“We’re hoping to have a good race here and build some momentum for the coming races. It’s also Fernando’s home race, so we want to give him the best package possible in front of his home crowd.”
Mario Isola, Head of Car Racing
“This is the last race where allocations are fixed for every team: as of Monaco, drivers are making their own choices about the quantities of each compound they would like to nominate. While Barcelona is a well-known venue, aerodynamic evolution of the cars, enhanced by the latest upgrade packages brought to Spain, mean that performance is increased but degradation levels could also be higher compared to testing. We can additionally expect weather conditions considerably warmer than February.”
“Everyone knows Barcelona very well. It’s good to judge which changes we’ve made and how much we’ve developed from winter testing to the race. I think Barcelona is going to be key in the season because it’s the first big update for a lot of drivers and teams. That’s where we need to see what we’ve done, and if it’s good enough or if we want more.
“We’ve got some pretty big updates coming. It’s going to be the first big test for us in 2017. The year is going to be mainly driven by updates and the performance it brings to the car. I think the car that was on pole in Melbourne, if you bring it to Abu Dhabi at the end of the year, I’m not even sure you’d make it to Q2. I’m pretty sure you cannot. Updates this year are going to be big, so I’m looking forward to that.
“I’m pleased with where the car is. We’re usually on the border line for getting into Q3. Now the big question is what the updates are going to do? How much of an upgrade are we going to get compared to others? I believe we’re on a good path, but you never know what the others are doing. It’s going to be good to go to Barcelona and see the work we’ve done.
“It’s a very demanding track because you’ve got some high-speed corners, like the first sector, then you’ve got some very low-speed sections and corners, like the last sector of the track. It’s normally a good judge for the car, showing that you’re capable of having some good downforce at high speed and good mechanical grip in the low-speed turns.”
“We have some upgrades coming for Barcelona. It’s always interesting to see what they can bring. Hopefully, it will be positive.
“It’s a pretty tough track. There are some fast corners there that pull on the neck, some good braking zones. It’s always a pretty physical track but I look forward to it.”
Guenther Steiner, team principal
“We’re bringing our first extensive update kit to Barcelona, as all the other modifications we’ve done have been very small. We hope it works like everything else that has come out of the wind tunnel and is very reliable in terms of the correlation from wind tunnel to track. We hope to make a step forward. There are always unknowns with a new update kit, therefore we don’t want to disclose too much and be too hopeful. Some people might notice - it will be visible - but not straight away. It’s nothing big on the outside.”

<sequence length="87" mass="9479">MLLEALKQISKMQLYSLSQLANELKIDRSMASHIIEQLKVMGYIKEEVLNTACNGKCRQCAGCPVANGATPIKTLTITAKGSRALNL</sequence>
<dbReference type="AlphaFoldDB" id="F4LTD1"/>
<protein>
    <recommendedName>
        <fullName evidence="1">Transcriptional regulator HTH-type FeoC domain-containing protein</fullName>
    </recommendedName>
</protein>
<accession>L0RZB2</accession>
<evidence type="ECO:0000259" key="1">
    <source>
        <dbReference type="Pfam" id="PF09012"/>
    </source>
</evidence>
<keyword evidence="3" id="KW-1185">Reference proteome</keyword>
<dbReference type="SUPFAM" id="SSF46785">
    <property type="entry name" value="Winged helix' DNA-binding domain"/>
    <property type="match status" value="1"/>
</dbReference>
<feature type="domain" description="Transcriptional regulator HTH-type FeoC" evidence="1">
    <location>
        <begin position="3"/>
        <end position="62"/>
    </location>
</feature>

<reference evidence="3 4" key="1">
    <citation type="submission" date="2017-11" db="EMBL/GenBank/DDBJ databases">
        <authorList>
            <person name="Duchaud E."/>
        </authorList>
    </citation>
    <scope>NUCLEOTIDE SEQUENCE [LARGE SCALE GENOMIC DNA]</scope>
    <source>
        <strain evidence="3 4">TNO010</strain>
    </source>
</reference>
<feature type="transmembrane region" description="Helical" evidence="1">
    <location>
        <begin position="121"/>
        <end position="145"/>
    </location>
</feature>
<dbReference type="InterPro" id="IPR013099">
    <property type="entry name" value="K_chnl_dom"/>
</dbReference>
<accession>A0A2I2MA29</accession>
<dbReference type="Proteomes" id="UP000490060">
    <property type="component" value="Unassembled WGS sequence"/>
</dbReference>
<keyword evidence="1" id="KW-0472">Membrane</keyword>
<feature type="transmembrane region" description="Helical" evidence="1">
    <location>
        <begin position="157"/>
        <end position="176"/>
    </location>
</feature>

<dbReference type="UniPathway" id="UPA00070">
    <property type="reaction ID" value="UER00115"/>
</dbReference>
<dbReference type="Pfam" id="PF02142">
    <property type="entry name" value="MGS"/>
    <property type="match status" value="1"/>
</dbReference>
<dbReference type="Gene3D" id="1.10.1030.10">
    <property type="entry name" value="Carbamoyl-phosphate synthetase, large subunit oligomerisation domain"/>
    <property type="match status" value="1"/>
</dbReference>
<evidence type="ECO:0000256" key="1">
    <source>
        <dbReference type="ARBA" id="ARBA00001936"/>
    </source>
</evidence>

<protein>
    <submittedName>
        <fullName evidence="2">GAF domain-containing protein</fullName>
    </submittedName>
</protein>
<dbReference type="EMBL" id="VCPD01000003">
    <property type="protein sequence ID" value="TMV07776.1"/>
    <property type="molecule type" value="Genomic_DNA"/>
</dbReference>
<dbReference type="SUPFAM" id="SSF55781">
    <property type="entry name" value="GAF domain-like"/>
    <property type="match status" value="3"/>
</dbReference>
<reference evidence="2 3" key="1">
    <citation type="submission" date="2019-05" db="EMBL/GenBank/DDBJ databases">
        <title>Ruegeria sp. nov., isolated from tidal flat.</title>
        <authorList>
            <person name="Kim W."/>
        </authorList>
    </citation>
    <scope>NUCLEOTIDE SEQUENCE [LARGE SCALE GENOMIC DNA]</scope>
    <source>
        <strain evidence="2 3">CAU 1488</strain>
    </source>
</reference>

"Barcelona is one of the better circuits on the calendar and it's got a bit of everything. Turns 1, 2 and 3 are really good flowing corners and the last section is very technical. The end of the lap is quite slow and that's where your tyres start to drop off which is why it's really hard to finish the lap clean.
"We'll have the Energy Station back in Barcelona so that's nice and it'll be an easier environment to prepare in. We've got it now for a few months and that means that we can actually put some things in our room that we can come back to. Little things that give us privacy and that home feeling like favourite snacks, training equipment or our own shower.
"I hope the upgrade will give us a chance to really fight with Mercedes and Ferrari or at least get us closer. The reason why it comes in Barcelona is that we put everything back in the factory were very busy so now I hope that it's a quicker improvement. It means that the people who do the work behind the scenes get their reward as well. It's a good feeling for everyone when these upgrades work.
"We're going for the harder tyres for the first time this year in Barcelona. I'm not sure if it'll help us or not but I just don't think it's going to be good for anyone. The tyres are already hard enough so the harder compounds are just way too hard. Hopefully for Barcelona's sake it's hot and therefore these harder tyres work, but if it's cold then it's going to be a struggle for everyone."
"We're finally back in Europe for the Spanish Grand Prix which is exciting, especially so for me this year. It means familiar food and more of a normal, comforting driver room with the Energy Station there. You get to chill out and prepare in your own room which is worth a lot if you're travelling as much as we do.
"Around this time last year I got the call to join Red Bull Racing, which was a great feeling, and then when it got announced everything happened really fast. I spent a lot of time in the factory getting prepared in the simulator in order to get used to the car. A lot of media attention, but I wasn't really nervous, just happy that I was finally driving for a top team.
"Last year was such a special race to me and in the end we managed to pull it off. It was an incredible feeling once I passed the finish line, especially in your first race with a new team. Going back to Spain will always mean a lot to me.
"Track wise I really like Turn 3 as it's flat and quite a long corner so that's good neck training. We have to wait and see what the updates will bring. I hope we can be a bit closer to the top teams or that we can at least follow them. That would already be a good step forward."
More to follow...